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Stiffer fines suggested for ATV violators
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ATVs and other off-road vehicles are popular in Minnesota, which has more than 230,000 registered ATVs. (MPR file photo)
Fines for offenses involving all-terrain vehicles have been in effect for little more than a year, but environmentalists say there are already signs that the penalties aren't a deterrent for reckless drivers. A coalition of nine environmental groups says it will ask lawmakers this session to substantially raise fines for ATV and other off-highway vehicle driving violations, and to seize vehicles from repeat offenders.

St. Paul, Minn. — The coalition includes groups like the Sierra Club, the Audubon Society and the Izaak Walton League. The League of Women Voters also backs the proposed legislation.

Sean Wherley with Friends of the Boundary Waters Wilderness says the coalition decided to bring the ATV issue back to the Legislature after reviewing state statistics that showed a big increase in off-highway violations. During a recent 12-month period, conservation officers handed out more than 3,100 tickets.

"What's revealing about those figures is that 86 percent of them were committed by adults," says Wherley. "It counters the age-old argument that these are only irresponsible youth who are tearing up our hunting grounds and our fishing streams -- and it's time we rein in those lawbreakers."

Wherley thinks stiffer fines would help. His group proposes raising the fee on a first-offense from $100 to $200. Second and third violations would increase substantially, too. The group also wants to add ATV tickets to a driver's motor vehicle record, a move that would likely affect the driver's insurance rates.

But repeat offenders would feel the most pain in their pocketbooks. Under the proposal, flagrant violators would have their ATVs seized and sold.

Gene Larimore, a member of the Jack Pine Coalition, says the plan may sound harsh, but it's fair.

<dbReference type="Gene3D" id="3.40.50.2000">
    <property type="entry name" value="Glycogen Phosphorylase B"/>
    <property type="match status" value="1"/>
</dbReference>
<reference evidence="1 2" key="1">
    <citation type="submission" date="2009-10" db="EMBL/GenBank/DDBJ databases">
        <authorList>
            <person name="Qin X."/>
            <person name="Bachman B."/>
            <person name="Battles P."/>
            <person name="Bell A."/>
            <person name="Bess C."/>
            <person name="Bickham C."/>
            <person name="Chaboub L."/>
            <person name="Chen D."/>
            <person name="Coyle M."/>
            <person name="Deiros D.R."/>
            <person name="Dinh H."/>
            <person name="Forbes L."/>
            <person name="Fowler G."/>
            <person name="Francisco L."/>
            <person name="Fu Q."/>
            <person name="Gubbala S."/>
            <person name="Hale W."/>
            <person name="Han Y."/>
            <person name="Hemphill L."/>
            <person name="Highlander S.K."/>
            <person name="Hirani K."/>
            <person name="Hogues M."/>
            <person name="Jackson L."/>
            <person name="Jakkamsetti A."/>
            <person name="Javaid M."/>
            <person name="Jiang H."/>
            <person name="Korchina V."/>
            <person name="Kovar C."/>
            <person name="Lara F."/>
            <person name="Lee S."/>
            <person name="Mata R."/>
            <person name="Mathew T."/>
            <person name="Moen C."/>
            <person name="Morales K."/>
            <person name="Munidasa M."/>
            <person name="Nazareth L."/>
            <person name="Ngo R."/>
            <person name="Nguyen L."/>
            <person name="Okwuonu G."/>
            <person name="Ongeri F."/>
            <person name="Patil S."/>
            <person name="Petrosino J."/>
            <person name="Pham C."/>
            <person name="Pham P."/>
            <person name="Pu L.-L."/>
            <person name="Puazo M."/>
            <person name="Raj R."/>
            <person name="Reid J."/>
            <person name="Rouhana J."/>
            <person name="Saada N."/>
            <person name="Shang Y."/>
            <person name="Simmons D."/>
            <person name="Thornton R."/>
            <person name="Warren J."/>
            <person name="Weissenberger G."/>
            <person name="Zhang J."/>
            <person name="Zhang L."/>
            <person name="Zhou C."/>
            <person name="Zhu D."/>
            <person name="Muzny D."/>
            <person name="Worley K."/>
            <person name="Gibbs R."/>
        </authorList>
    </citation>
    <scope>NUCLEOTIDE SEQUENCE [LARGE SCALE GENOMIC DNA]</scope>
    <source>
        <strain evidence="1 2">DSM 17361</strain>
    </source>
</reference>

(ATV critics) are going to do whatever they need to do to keep ATVs out of public lands. They will stop at nothing and they will say anything to make that a reality.
- Dave Hendricks, ATV Association of Minnesota

"Some people just have to be separated from their vehicle," says Larimore. "If you get arrested three times in one day, I think the time has come when the authorities simply have to take the machine away. You can't tolerate that. That is criminal behavior."

Larimore says he's seen the destruction caused by ATVs first-hand. He owns a cabin near the Foothills State Forest in north central Minnesota. The area has been a popular off-road vehicle site.

"The damage was astonishing. Huge ruts made by ATVs, hills absolutely trashed by 4x4 trucks, and just generally an aura of destruction," says Larimore. "The understory of the forest is ... gone. So that's kind of how I got my consciousness raised."

But the All Terrain Vehicle Association of Minnesota, also known as ATVAM, doesn't think environmental groups are being fair at all.

"We understand that there are things that need to be fixed, no doubt about it," says ATVAM's president, Dave Hendricks. "But you gotta fix 'em right and they've gotta be on the right side."

ATVAM opposes the new fines. Hendricks says the problem isn't bad drivers, it's a lack of access to trails. He says even if all ATV drivers obeyed the law, environmentalists would still be opposed to giving them more room to ride.

"Anti-access groups and this conglomerate of nine organizations -- they're going to do whatever they need to do to keep ATVs out of public lands," says Hendricks. "They will stop at nothing and they will say anything to make that a reality for their organizations."

Hendricks says his group does want to rein in ATV violators who are ruining the sport for others. ATVAM will ask lawmakers this session to require mandatory ATV training for all riders born after July 1, 1987. The group is also recommending training for riders who are cited for violations.

The Minnesota Department of Natural Resources enforces ATV regulations, and so far, the agency hasn't taken a position on the competing proposals. But the DNR is used to criticism when it comes to this issue. Environmentalists claim the agency isn't doing enough to protect state land, while angry ATV users complain there aren't enough trails.

Assistant Commissioner Brad Moore says even within his agency there are disagreements over how to handle the ATV issue. But he says it's definitely not an option for the DNR to ignore ATV users and other off-highway vehicles.

"The Legislature's made it very clear that this kind of recreation is appropriate on state forest land, and our job is to try to determine where to put those machines in an environmentally sound manner."

The popularity of ATVs has been growing steadily. Figures show that Minnesotans have bought roughly 15,000 new machines each year for the past five years. Currently, there are more than 230,000 registered ATVs in Minnesota.

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